In this particular installment, there are usually two lists of items to look for, as opposed to just one list in the previous game. Items in blue have to be found using tools. The cursor turns blue with a gear icon in a place where a tool is needed. For example, you may have to use a shovel on a patch of dirt in order to dig up a new artifact. There is always an artifact at the end of each level that has to be revealed using a tool. These challenges get more difficult as the game progresses and often require some creative problem-solving. My only issue with this part of the game is that there are no visual clues to help you figure out where a tool is needed, so you have to wave your cursor around wildly to find the right spot. Even then, some of these situations are a little unintuitive, and you have to try every tool at your disposal before finding the right one.

This time around, there are also more mini-games to play in order to progress to new levels. Especially difficult (and different) in this game was an Alexandrian knot puzzle. Again, these games are nice additions to the tired hunt-and-find formula and actually get you thinking outside of the box. Casual gamers may be somewhat daunted by these puzzles, which are not as easy as the simple object-hunting scenes, but they are solvable after some critical thinking and trial and error. The animations and cut-scenes, I have to say, are pretty cool, certainly a treat for a casual game, and do an admirable job of immersing you in the mystique of the adventure, along with the ominous music that plays unobtrusively in the background.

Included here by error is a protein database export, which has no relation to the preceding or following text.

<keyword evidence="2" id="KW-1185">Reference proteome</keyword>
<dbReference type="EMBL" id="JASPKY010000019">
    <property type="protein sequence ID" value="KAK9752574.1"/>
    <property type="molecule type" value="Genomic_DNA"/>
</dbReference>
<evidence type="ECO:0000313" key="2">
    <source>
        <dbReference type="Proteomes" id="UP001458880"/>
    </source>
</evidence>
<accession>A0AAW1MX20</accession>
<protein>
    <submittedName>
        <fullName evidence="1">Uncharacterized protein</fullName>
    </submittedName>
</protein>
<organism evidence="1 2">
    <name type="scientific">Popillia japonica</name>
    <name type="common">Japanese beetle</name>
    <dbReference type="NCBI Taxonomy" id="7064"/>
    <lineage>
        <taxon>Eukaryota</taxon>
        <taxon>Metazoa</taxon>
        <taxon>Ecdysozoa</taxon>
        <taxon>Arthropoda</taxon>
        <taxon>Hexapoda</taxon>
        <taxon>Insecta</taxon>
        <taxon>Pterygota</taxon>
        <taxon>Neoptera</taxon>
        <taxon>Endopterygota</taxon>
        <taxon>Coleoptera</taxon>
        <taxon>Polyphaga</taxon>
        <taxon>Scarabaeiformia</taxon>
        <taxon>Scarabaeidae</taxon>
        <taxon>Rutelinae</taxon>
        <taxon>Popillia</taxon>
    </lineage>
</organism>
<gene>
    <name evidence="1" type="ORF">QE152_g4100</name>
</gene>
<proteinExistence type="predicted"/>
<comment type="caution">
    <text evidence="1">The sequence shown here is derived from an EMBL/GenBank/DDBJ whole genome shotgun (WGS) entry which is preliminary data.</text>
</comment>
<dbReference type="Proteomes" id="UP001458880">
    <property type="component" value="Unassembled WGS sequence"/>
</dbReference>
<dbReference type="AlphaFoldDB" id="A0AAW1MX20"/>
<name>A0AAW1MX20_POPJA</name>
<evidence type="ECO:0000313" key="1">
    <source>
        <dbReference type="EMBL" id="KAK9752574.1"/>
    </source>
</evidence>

There are many levels, many things to find, and many puzzles to solve in this game, so while the price of $19.99 may at first appear steep for a casual game, I can assure you that it is actually appropriate given that this is a game that, if played at intervals (as it should be, I think), will be well worth every dollar, as it is even longer and more involved than its predecessor, with a layered plot worthy of an adventure game itself, never mind a casual game. MumboJumbo Games has delivered another winning Samantha Swift adventure. If you are a fan of casual games and have not tried this series, I highly recommend starting now.